Remember, your account structure is not set in stone. You can always go in and change it in a way that you’re most comfortable with and brings you the best results.

But account flexibility is better when the previous two steps are in place.

Learn some of the common mistakes people make while structuring accounts and how you can create an adaptable account structure from Aaron Levy, Tinuit’s Group Director of SEM,

4. Identify the right keywords for your ads

Having the right keywords is the most crucial stepping stone to having a good ad campaign. When picking keywords, your goal is to find terms that you think people will use to search for your product or service.

The three most important things in keyword research are:

1. Understanding keyword match types

Keyword match types tell you how closely a keyword needs to match the user’s search query for the ad to qualify for an auction.

There are three keyword match types, each allowing a different reach and audience targeting. Broad match allows you to cover wider audiences and search intents, while exact match allows you to reach your bottom-funnel users or specific user intents.

2. Keywords for relevance

Your keywords should be as relevant as possible to the ad and landing page they trigger. Go to your website and your competitors’ websites and ads for inspiration. Think of what your ideal customer will type in if they’re looking for the kind of products or services you sell.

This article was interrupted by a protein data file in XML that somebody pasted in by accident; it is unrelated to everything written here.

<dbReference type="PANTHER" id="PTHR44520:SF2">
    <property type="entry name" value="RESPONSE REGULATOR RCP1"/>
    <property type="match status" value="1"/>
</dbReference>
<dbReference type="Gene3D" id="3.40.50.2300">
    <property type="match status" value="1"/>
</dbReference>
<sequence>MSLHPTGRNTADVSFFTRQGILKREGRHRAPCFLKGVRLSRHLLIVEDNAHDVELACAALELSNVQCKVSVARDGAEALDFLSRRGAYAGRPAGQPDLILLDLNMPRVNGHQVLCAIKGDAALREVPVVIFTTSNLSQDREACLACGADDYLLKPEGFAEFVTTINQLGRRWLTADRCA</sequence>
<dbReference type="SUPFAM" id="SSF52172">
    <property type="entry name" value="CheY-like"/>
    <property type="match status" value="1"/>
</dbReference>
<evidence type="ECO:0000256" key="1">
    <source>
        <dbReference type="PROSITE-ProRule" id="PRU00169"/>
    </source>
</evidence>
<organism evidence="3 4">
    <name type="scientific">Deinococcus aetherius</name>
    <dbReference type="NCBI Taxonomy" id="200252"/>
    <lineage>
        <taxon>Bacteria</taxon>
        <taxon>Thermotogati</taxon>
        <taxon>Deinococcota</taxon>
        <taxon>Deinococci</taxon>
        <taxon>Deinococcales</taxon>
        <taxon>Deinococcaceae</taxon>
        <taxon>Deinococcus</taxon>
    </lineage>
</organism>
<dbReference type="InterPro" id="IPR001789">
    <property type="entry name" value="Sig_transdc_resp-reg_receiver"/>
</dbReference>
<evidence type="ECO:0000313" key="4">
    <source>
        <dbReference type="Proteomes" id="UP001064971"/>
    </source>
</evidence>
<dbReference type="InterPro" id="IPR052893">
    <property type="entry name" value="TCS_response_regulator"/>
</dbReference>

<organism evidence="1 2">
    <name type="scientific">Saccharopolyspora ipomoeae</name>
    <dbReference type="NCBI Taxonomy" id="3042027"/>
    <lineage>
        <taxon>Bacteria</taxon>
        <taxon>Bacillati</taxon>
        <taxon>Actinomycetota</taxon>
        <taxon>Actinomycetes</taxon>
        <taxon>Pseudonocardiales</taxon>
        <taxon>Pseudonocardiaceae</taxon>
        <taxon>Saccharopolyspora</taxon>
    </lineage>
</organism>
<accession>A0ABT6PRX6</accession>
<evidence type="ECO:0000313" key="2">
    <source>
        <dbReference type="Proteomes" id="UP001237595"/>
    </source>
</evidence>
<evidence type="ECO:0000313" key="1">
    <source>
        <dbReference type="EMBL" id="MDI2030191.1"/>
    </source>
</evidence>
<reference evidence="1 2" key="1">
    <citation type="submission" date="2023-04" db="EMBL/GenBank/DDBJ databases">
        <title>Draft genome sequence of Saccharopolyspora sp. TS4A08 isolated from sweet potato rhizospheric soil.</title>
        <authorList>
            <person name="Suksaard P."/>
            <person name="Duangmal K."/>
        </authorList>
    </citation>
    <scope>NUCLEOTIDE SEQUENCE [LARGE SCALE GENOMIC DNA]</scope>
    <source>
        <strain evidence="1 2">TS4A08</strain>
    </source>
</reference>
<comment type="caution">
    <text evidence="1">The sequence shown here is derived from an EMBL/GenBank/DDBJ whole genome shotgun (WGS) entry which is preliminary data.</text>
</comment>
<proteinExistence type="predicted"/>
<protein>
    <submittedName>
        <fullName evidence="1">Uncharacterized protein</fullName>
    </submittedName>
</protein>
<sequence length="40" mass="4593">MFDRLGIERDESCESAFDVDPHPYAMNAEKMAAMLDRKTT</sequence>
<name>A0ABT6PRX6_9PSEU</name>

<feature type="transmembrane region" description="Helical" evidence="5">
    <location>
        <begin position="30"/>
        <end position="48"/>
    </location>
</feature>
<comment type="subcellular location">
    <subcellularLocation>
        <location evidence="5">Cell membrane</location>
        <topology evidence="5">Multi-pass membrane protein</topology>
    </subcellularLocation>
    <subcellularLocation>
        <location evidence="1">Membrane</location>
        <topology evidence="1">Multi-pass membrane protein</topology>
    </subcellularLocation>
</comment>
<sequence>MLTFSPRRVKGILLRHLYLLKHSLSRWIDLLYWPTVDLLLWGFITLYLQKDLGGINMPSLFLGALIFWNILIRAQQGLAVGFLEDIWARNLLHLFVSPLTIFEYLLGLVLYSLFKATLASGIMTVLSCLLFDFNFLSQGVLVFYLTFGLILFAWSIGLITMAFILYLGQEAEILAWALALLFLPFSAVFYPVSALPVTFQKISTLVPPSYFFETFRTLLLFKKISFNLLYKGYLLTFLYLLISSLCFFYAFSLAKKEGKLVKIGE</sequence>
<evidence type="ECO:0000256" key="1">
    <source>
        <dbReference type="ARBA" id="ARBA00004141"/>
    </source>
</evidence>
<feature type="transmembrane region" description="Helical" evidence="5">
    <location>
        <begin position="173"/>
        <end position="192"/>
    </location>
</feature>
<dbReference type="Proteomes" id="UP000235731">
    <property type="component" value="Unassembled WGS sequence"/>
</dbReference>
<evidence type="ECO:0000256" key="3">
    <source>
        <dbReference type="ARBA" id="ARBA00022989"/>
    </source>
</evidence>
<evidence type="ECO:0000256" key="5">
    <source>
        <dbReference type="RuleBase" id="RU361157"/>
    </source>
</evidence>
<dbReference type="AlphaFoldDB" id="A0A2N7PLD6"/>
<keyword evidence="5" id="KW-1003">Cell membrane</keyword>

3. Identify good and bad keywords

Identifying bad keywords is as important, or even more important, than identifying the good ones. You want to avoid attracting audiences that do not convert and only drive up your CPA. Closely monitor your Search Terms Report for any such search terms and add them as negatives.

Once you have these basics in place, you can use keyword research tools like Google Keyword Planner, Ahrefs, or SEMRush to get an estimate of how much to bid on a particular keyword. You can also find keywords that are not too harsh on your budget and land you in a good position on the SERP.

Competitive keywords cost more, and you might want to avoid spending all your budget on these. Stick to average keywords and test your campaigns. You can always move to more expensive, high-performing keywords once you have enough exposure and experience.

5. Understand Audience Targeting

This section was probably one of the most confusing ones for me. Going in, I wasn’t sure what the different audience targeting options are and what audience segments were.